Not a big ask…

I want a garden, a small house, grass, animals, books, pictures, music. And out of this, the expression of this, I want to be writing […] But warm, eager, living life—to be rooted in life—to learn, to desire to know, to feel, to think, to act. That is what I want. And nothing less.

~ Katherine Mansfield, (1888-1923) in a diary entry featured in Letters and Journals of Katherine Mansfield


Notes: Quote via minima. Photo: Jac Graham | wood worker & mead maker (via small & tiny home ideas)

Riding Metro North. A Voyeur.

6:25 pm train home. Tuesday. It’s been a very long day.

I’m 8 minutes early. I find my aisle seat, set my bag down, remove my coat and place it on the luggage rack overhead. I close my eyes, and pause. My right hand clutches my iPhone – activity is frantic inside the device. News. iMessages. Emails. Work. All churning forward. Just let it be for a moment. Rest. Let it be.

My eyes remain closed. Thoughts flicker, and latch onto Jack Kornfield’s “Your Mind: Friend or Foe” as he passes a cautionary road sign, “Your own tedious thoughts the next 200 miles.

I hear footsteps. She settles one seat up and to my left. She slouches in her seat, knees up against the seat in front of her.

She scratches items on a yellow note pad with a 2H pencil, her to-do list for tomorrow.
List fills, too far away for me to see details. Neat, on the lines. Cursive.

She then grabs her smartphone. Pans through a long list of emails. Then text messages. Then back to emails. Then back to her yellow note pad, to jot down another to-do.

She puts down her phone, and stares out the window. Hair, shoulder length, rests on a light, Patagonia windbreaker.  Clean, white sneakers, must have a long walk from the office to the train. Her heels tucked in her bag.

She lifts her phone, and scans more emails. Sends a few more text messages. Flicks through a few web sites. For some reason, you can’t take your eyes off this woman, her show, her frenetic activity in her private space. A peeping voyeur. [Read more…]

Sunday Morning

One day when Buddha was walking with his disciples he pointed to the ground with his hand and said, “It would be good to erect a sanctuary here.” — Book of Serenity, Case 4

“…One day I ran across a single line in a thick book that made it all simple. It told the original meaning of the word paradise before it became a mythical ideal, imaginary and unattainable. Before it pointed somewhere else. The word paradise originally meant “an enclosed area.” Inside the word are its old Persian roots: pairi-, meaning “around,” and diz, “to create (a wall).” The word was first given to carefully tended pleasure parks and menageries, the sporting ground of kings. Later, storytellers used the word in creation myths, and it came to mean the Eden of peace and plenty. Looking at it straight on, I could plainly see. Paradise is a backyard. Not just my backyard, but everyone’s backyard. Teeming with weeds, leaves, half-dead trees, moles, mosquitoes, mud, dust, skunks, and raccoons. With a novice gardener and a reluctant groundskeeper.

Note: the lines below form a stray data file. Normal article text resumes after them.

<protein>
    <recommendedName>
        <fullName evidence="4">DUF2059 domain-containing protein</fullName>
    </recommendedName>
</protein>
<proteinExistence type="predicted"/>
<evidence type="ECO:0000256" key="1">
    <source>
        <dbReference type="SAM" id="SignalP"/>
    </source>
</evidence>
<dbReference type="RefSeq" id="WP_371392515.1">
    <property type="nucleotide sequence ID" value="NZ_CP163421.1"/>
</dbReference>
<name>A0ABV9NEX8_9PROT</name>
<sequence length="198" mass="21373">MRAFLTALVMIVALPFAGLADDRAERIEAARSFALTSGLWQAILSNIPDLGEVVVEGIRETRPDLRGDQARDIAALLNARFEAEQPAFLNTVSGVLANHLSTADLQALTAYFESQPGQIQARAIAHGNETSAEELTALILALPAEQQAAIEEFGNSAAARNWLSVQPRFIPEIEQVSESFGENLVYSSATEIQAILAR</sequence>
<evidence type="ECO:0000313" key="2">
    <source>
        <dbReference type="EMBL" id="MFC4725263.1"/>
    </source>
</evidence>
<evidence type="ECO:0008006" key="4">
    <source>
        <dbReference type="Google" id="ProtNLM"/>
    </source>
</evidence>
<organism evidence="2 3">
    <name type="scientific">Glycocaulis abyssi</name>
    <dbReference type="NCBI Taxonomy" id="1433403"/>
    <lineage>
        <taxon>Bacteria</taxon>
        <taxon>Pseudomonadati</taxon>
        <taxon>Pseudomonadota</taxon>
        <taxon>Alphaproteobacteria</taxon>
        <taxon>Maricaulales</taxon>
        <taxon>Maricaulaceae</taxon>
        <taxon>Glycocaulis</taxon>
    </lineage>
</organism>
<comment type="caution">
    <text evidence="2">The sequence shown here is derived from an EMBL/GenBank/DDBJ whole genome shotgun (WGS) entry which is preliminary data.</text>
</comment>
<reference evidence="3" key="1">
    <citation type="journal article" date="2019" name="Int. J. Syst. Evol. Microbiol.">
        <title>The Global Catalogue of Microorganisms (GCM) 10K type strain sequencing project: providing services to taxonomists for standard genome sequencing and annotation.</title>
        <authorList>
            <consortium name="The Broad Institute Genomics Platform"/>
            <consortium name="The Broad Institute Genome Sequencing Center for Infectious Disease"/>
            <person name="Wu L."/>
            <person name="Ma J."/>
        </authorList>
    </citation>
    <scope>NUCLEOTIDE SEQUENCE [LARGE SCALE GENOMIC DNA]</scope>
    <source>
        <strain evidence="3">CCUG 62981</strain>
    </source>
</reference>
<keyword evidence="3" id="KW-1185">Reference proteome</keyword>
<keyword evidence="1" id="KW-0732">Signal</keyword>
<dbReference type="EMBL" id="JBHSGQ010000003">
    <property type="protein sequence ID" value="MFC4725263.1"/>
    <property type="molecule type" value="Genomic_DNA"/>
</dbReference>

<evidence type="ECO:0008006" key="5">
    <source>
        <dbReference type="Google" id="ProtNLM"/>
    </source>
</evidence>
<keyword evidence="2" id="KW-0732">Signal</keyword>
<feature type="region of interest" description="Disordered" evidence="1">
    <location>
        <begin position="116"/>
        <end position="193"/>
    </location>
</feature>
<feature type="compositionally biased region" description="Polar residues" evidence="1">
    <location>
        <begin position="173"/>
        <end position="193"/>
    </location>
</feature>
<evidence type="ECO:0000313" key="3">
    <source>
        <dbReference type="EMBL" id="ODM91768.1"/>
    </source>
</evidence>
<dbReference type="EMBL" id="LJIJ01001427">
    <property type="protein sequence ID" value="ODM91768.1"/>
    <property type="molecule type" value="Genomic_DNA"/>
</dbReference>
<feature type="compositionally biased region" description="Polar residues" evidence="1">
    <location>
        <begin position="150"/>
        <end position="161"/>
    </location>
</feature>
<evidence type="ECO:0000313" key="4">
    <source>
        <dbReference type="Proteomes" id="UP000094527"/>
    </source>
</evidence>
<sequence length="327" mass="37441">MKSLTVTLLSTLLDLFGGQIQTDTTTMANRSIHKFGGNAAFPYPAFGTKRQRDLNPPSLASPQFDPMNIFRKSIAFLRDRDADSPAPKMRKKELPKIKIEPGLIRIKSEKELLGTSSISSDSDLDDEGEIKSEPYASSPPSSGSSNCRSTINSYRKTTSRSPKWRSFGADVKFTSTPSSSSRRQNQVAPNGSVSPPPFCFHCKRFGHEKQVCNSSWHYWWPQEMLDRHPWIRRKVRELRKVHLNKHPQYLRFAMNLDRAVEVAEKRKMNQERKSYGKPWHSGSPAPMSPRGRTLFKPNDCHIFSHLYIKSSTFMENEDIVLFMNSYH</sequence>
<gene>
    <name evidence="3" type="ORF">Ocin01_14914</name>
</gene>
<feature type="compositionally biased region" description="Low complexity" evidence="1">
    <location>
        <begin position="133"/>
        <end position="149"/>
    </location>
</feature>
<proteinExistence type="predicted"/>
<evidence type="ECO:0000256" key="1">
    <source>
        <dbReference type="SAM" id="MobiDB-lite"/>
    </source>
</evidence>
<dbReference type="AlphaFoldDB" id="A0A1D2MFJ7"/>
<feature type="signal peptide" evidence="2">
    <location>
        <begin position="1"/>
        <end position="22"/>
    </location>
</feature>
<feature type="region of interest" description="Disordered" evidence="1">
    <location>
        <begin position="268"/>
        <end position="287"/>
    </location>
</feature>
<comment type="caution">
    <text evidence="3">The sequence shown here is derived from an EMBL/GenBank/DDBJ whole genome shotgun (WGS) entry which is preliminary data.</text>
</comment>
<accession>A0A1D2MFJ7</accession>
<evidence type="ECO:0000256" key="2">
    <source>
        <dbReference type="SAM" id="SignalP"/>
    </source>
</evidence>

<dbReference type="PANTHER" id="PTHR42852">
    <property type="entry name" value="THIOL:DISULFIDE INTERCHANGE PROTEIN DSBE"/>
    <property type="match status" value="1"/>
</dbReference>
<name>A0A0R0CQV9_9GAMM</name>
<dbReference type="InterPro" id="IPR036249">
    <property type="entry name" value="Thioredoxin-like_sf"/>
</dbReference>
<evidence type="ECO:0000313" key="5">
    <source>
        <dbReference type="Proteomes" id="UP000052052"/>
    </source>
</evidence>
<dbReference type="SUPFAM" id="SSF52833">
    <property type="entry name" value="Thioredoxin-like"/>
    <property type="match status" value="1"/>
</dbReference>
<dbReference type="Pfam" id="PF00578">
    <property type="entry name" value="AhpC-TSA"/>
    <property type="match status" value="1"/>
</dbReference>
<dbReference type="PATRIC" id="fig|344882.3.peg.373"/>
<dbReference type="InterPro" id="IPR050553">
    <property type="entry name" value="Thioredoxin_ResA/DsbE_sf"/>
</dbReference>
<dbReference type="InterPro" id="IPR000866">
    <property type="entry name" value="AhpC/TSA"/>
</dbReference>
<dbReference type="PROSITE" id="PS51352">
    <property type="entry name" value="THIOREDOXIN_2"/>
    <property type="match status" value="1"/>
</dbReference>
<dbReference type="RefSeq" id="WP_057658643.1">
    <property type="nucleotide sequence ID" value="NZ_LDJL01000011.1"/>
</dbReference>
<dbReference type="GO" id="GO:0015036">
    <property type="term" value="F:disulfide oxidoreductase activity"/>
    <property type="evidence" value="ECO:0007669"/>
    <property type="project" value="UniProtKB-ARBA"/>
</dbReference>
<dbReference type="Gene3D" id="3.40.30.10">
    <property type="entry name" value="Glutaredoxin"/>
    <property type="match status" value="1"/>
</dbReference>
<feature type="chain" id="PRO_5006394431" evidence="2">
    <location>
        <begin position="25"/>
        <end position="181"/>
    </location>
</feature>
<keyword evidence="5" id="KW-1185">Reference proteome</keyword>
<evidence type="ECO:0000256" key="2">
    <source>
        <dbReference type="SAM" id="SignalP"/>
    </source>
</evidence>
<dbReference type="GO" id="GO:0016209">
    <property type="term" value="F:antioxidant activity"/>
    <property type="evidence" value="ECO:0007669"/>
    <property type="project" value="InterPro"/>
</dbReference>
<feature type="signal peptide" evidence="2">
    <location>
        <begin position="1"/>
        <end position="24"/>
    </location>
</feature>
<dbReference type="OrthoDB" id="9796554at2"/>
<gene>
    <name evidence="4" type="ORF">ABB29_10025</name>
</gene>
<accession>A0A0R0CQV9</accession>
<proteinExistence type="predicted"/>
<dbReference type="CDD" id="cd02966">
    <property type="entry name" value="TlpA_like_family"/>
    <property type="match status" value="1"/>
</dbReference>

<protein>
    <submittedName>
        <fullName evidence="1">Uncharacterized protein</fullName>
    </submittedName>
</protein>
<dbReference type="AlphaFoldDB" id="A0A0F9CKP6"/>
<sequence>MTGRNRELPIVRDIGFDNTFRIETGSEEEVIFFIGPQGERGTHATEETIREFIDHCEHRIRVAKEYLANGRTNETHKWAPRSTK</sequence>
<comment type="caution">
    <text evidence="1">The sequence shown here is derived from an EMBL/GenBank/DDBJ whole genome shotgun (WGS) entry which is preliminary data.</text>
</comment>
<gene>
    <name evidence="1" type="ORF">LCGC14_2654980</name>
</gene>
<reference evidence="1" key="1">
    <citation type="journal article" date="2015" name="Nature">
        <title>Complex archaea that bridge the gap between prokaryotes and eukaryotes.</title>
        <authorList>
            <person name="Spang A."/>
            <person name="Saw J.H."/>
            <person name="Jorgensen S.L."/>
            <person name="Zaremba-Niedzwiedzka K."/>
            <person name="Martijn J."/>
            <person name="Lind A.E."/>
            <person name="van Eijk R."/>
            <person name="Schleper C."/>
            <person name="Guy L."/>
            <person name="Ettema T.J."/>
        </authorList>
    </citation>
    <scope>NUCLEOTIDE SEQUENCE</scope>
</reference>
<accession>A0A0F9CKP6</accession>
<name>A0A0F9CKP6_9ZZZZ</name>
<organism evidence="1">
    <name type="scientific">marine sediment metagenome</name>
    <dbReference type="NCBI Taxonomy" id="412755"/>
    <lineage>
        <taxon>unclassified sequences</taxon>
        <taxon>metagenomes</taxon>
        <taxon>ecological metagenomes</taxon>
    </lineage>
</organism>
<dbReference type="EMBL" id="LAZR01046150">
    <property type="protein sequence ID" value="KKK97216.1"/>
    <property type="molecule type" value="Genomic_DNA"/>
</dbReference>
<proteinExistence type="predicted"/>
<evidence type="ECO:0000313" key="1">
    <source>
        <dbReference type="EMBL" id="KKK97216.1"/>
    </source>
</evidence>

Like the entire world we live in, bounded only by how far we can see. I began to garden. I got scratched, tired, and dirty. I broke my fingernails and ruined my shoes. I yanked out what I could have kept and put in more of what I didn’t need. I pouted and wept, cursing the enormity of the task. I was resentful and unappreciative. But when I ventured afield, sidelined by things that seemed much more entertaining or important, I always came back to this patch of patient earth. Time after time I realized that everything I want or need —the living truth of life, love, beauty, purpose, and peace —is taught to me right here, no farther away than the ground beneath my feet.”

~ Karen Maezen Miller, from “Prologue: Paradise” in “Paradise in Plain Sight: Lessons from a Zen Garden


Photo: Mark Benbenek

Saturday Morning Market

I am awash with a deep abiding love
For shiny purple eggplants,
Real and rounded in such womanly ways.
I am beside myself with wonder
At the many shapes and hues
Of crook-necked squash and new potatoes,
Earthy red and ochre tan,
Goldfinch yellow and deep summer green.
I am grateful to tears
For fresh beet greens and rhubarb,
Green peppers and Swiss chard,
And for the first vine-ripe tomatoes
That are so perfect you go ahead
And eat one like an apple,
Leaning forward
Without looking
To see if anyone is watching.
I am blessing the names
Of the farmers and bread bakers,
Sunburnt and beautiful,
Freckled and friendly,
Who make change
And comfortable conversation.

This is real abundance
Of the senses and spirit,
A true kind of church,
With its arms open wide
To the eaters and eaten,
The growers and grown,
To all who come looking
For what is common and earthly,
Luminous and lasting,
And to be dumbstruck with wonder
By what we carry back home
In an ordinary basket.

~ Carrie Newcomer, “Saturday Morning Market” in The Beautiful Not Yet: Poems, Essays and Lyrics 


Notes:

 

‘The’ Onion

Peter Glazebrook poses with his 14.6-pound onion, which won its class in the giant vegetable competition on the first day of the Harrogate Autumn Flower Show in Harrogate, England.  He has won the onion competition multiple times. He has also won awards for the world’s largest carrot (20 lbs), potato (11 lbs), cauliflower (60 lbs), beetroot and parsnip.

This post was inspired by American author Lawrence Sanders and his Deadly Sin series where his mouth drooling description of sandwiches have never left my consciousness for over 25 years.  His lead character is Francis Delaney, a New York police homicide detective who eats wonderful sandwiches while solving grisly murder cases.

Francis X. Delaney is standing at the counter in the kitchen of his two-story New York brownstone, making himself a sandwich. First, he slices beef from Sunday`s leftover roast and piles it on a thick piece of black bread. A couple of slabs of Muenster cheese goes on next, covered by two circles of raw onion. There`s a can of sardines in the refrigerator, and he places several of the little fish on top of the onion. He dabs a little horseradish over the growing stack, then adds two tomato slices. No lettuce. He slathers mayonnaise on another slice of black bread to complete the sandwich.  Standing over the sink so he can drip all he wants, he eats it with pleasure.


Notes:

 

Sunday Morning

rain-drop-light-flower-garden

I have loved the peacefulness of an ordinary Sunday.